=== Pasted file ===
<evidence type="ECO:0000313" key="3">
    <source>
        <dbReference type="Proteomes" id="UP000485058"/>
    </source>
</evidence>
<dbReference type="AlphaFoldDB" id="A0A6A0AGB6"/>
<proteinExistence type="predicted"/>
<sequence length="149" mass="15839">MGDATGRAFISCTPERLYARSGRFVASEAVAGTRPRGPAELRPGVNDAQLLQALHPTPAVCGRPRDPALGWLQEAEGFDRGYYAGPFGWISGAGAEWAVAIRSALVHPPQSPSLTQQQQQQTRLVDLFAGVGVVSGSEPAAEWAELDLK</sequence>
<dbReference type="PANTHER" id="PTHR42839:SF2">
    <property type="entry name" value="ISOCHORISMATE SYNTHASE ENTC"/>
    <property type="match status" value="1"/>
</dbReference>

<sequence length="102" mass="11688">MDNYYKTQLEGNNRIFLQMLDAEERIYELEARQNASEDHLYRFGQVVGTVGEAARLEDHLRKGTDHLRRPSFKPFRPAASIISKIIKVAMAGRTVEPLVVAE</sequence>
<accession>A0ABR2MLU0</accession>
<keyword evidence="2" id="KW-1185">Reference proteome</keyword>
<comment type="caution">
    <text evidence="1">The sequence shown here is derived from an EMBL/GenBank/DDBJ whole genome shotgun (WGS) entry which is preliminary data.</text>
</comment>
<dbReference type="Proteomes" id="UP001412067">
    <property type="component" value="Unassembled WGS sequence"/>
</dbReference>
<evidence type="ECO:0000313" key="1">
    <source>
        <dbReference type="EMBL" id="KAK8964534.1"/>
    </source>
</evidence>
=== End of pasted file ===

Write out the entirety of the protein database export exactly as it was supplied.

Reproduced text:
<evidence type="ECO:0000313" key="3">
    <source>
        <dbReference type="Proteomes" id="UP000485058"/>
    </source>
</evidence>
<dbReference type="AlphaFoldDB" id="A0A6A0AGB6"/>
<proteinExistence type="predicted"/>
<sequence length="149" mass="15839">MGDATGRAFISCTPERLYARSGRFVASEAVAGTRPRGPAELRPGVNDAQLLQALHPTPAVCGRPRDPALGWLQEAEGFDRGYYAGPFGWISGAGAEWAVAIRSALVHPPQSPSLTQQQQQQTRLVDLFAGVGVVSGSEPAAEWAELDLK</sequence>
<dbReference type="PANTHER" id="PTHR42839:SF2">
    <property type="entry name" value="ISOCHORISMATE SYNTHASE ENTC"/>
    <property type="match status" value="1"/>
</dbReference>

<sequence length="102" mass="11688">MDNYYKTQLEGNNRIFLQMLDAEERIYELEARQNASEDHLYRFGQVVGTVGEAARLEDHLRKGTDHLRRPSFKPFRPAASIISKIIKVAMAGRTVEPLVVAE</sequence>
<accession>A0ABR2MLU0</accession>
<keyword evidence="2" id="KW-1185">Reference proteome</keyword>
<comment type="caution">
    <text evidence="1">The sequence shown here is derived from an EMBL/GenBank/DDBJ whole genome shotgun (WGS) entry which is preliminary data.</text>
</comment>
<dbReference type="Proteomes" id="UP001412067">
    <property type="component" value="Unassembled WGS sequence"/>
</dbReference>
<evidence type="ECO:0000313" key="1">
    <source>
        <dbReference type="EMBL" id="KAK8964534.1"/>
    </source>
</evidence>